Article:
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Growth Spurt and Nutrition!!

Written and reviewed by
Dr. Zubeda Tumbi 89% (213 ratings)
MSc.PhD Nutrition & Diete, Jr. Research Fellowship for PhD, M.Sc - Dietitics / Nutrition - Dept. of Post Graduate Studies
Dietitian/Nutritionist, Mumbai  •  30 years experience
Growth Spurt and Nutrition!!

Teenage girls usually hit puberty between 8-14 years and boys a little later at about 10- 13. This is a time of a lot of changes. Sexual maturity of the body happens along with a spurt in height. Needless to say, this special time requires special care from parents like you. Extra nourishment of the body is also required so that your teen can develop optimally.

Let’s take a quick look at how you can support your teen’s growth spurt -

Nutrition is the first block facilitating the optimal growth of teenagers. The other blocks are sleep and play.

Sleep: All teenagers need 8-9 hours of sleep every night, according to the National Sleep Foundation, America. This is because our pineal or master gland produces growth hormone during this time. And exposure to maximum quantities of growth hormone is crucial if you want your child to grow optimally and not remain stunted. Less sleep usually means less exposure to the growth hormone and less height than was written in your child’s DNA. However, you must also know that puberty causes a change or shift in your teen’s sleep- wake cycle. This means that he or she will usually go to bed late and wake up late too. The thing to do is to let your child sleep longer.

Food and nutrition: All praises sung for good nutrition during puberty will still not be enough. Teens, as we know, love to eat junk food these days. They love processed foods, hate greens and veggies and the scary part is that this could throw a spanner in their growth.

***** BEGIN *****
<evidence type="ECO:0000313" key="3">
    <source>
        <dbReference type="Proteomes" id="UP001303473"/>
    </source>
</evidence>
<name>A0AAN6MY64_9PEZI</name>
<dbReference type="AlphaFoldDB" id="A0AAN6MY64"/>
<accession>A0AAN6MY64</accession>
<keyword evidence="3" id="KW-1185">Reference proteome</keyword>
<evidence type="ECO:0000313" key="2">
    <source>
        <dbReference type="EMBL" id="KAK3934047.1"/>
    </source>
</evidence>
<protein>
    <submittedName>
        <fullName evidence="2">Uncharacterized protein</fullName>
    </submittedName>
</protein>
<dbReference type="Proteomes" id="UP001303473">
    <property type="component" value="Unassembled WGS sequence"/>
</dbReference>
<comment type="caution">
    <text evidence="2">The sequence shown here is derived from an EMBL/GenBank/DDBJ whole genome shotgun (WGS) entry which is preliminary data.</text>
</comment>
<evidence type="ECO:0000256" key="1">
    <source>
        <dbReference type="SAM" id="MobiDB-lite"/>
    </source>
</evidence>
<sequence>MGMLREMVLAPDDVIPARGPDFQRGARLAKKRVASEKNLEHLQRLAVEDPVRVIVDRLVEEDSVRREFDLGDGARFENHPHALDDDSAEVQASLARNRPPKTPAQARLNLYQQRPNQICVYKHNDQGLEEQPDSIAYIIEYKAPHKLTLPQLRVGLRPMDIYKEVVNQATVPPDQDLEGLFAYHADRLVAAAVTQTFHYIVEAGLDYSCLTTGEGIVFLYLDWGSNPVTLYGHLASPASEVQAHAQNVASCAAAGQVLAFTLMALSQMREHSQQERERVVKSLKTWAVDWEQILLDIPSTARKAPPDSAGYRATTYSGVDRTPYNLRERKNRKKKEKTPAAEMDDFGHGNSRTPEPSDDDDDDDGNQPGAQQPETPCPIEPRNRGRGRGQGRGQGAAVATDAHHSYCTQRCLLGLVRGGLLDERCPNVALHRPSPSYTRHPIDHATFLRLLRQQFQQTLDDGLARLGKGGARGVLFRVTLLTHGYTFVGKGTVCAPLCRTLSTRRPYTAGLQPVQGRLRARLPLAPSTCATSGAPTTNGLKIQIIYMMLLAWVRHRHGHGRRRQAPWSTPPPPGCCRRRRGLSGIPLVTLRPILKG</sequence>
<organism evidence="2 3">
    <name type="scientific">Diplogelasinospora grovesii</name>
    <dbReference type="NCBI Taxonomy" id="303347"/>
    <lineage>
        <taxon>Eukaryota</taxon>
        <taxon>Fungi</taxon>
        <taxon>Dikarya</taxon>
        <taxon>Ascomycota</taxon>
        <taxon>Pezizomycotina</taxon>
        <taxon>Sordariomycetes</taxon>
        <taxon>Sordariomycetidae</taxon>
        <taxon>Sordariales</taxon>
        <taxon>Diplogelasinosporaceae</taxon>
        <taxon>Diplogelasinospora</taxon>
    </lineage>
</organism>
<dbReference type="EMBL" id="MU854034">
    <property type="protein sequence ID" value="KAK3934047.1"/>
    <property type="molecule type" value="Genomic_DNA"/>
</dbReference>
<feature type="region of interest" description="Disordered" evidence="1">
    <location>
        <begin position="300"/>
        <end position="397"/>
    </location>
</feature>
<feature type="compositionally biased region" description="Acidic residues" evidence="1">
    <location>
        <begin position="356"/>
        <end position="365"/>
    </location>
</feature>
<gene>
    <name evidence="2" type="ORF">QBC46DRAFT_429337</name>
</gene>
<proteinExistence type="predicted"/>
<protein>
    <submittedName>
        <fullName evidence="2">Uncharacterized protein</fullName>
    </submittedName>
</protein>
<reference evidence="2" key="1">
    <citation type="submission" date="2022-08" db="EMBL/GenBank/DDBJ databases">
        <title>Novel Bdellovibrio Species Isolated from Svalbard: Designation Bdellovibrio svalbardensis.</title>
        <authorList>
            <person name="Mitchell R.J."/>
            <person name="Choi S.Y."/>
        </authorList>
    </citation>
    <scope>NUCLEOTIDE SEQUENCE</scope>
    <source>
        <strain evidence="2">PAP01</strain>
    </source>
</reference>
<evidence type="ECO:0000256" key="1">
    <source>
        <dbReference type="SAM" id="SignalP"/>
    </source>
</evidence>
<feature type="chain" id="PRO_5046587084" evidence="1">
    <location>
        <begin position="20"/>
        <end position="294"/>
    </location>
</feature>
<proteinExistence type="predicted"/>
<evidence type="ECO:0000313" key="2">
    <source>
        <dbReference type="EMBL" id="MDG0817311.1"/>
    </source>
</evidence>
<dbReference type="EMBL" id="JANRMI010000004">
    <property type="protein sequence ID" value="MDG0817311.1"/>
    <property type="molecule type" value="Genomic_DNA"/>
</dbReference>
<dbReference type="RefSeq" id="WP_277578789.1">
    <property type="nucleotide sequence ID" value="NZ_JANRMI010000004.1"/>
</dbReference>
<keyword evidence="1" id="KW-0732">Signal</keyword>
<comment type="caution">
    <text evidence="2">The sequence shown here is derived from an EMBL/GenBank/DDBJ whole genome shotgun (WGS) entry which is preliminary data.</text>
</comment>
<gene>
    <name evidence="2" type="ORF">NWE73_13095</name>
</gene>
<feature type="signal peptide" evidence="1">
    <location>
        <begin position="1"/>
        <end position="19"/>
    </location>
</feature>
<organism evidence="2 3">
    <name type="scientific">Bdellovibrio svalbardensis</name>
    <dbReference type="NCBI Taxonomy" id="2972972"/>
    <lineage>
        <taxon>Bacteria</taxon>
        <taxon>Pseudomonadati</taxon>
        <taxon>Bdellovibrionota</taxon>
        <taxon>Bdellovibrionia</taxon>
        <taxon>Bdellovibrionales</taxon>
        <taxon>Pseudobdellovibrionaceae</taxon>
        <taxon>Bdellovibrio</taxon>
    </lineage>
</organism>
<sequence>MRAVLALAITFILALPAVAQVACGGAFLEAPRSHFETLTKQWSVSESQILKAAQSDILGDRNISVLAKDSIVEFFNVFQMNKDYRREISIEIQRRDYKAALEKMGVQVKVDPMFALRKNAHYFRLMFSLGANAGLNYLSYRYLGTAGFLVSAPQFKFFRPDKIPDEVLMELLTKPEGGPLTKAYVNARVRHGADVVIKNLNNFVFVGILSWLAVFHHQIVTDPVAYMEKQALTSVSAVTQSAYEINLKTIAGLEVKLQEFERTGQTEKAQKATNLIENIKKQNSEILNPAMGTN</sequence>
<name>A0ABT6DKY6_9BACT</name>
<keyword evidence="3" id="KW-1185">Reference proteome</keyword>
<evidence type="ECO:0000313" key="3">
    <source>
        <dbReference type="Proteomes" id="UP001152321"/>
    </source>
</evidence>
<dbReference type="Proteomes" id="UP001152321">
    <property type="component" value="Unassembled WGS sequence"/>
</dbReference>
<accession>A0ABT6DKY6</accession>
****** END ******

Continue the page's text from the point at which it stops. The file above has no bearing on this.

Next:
• Great nutrition is essential to optimal growth of your teen and there’s just no getting around that.
  • During the growth spurt of puberty, your teen requires the maximum calories and nutrients in his or her entire life span.
  • The ‘Growing’ or healthy foods should form at least 90 % of your teen’s total food intake every day.

And these ‘Growing’ foods are:


  • Protein is the most required food group for growth and development of the body.
  • This is so because it is the building block of all tissue, including muscles and bones.
  • Teens need at least half grams of protein per pound of their body weight to grow optimally.
  • Good sources of protein are eggs, meat, nuts, seeds, legumes and veggies.

It’s not scientifically right, however, to ply your teen with proteins. Why? Because it will not help her grow, but may actually leave her dehydrated.

Calcium and vitamin D:

  • What happens during a growth spurt? The bones grow vertically. Arms and legs grow longer.
  • And we all know that calcium is very important for bones and, so is vitamin D as these are both bone-forming nutrients.

If your teen eats enough foods containing calcium and vitamin D, her bones will be strong for a lifetime…

But what happens usually is that kids do not like foods rich in calcium and vitamin D like milk, greens and nuts, and beans.

So, make sure your teen has enough of the above in her daily diet.

Eating habits:

  • Teens don’t usually eat on time. They hem and haw during mealtimes and stop their bodies getting the nutrition it needs to grow.
  • Skipping meals also only feeds bingeing on junk food and stops the absorption of nutrients.

Your teen, thus should eat three square meals per day without skipping a meal. Snacking is not bad, as long as it’s healthy. ‘Growing’ foods like nuts and seeds can be consumed.


  • Activity is crucial to growth too.
  • Regular exercise is good because it keeps your teen’s metabolism healthy and supports digestion and appetite. If you wish to discuss about any specific problem, you can consult a Dietitian/Nutritionist.
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